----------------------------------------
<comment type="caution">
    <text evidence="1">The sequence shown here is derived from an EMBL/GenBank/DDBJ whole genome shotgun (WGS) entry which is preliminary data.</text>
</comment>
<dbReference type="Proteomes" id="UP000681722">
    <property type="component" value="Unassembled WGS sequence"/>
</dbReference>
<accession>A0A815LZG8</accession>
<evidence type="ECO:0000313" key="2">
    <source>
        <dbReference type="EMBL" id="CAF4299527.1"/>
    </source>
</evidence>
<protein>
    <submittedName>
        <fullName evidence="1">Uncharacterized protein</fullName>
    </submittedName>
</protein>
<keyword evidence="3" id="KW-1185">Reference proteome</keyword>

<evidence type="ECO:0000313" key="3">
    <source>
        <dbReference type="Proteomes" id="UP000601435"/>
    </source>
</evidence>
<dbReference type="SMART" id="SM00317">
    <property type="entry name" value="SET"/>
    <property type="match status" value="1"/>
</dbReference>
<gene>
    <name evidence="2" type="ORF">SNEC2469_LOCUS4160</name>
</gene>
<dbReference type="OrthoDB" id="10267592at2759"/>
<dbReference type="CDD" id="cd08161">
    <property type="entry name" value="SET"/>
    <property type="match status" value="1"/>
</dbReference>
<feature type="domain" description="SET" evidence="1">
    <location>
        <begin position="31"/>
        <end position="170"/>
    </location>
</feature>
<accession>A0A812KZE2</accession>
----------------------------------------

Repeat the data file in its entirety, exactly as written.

<comment type="caution">
    <text evidence="1">The sequence shown here is derived from an EMBL/GenBank/DDBJ whole genome shotgun (WGS) entry which is preliminary data.</text>
</comment>
<dbReference type="Proteomes" id="UP000681722">
    <property type="component" value="Unassembled WGS sequence"/>
</dbReference>
<accession>A0A815LZG8</accession>
<evidence type="ECO:0000313" key="2">
    <source>
        <dbReference type="EMBL" id="CAF4299527.1"/>
    </source>
</evidence>
<protein>
    <submittedName>
        <fullName evidence="1">Uncharacterized protein</fullName>
    </submittedName>
</protein>
<keyword evidence="3" id="KW-1185">Reference proteome</keyword>

<evidence type="ECO:0000313" key="3">
    <source>
        <dbReference type="Proteomes" id="UP000601435"/>
    </source>
</evidence>
<dbReference type="SMART" id="SM00317">
    <property type="entry name" value="SET"/>
    <property type="match status" value="1"/>
</dbReference>
<gene>
    <name evidence="2" type="ORF">SNEC2469_LOCUS4160</name>
</gene>
<dbReference type="OrthoDB" id="10267592at2759"/>
<dbReference type="CDD" id="cd08161">
    <property type="entry name" value="SET"/>
    <property type="match status" value="1"/>
</dbReference>
<feature type="domain" description="SET" evidence="1">
    <location>
        <begin position="31"/>
        <end position="170"/>
    </location>
</feature>
<accession>A0A812KZE2</accession>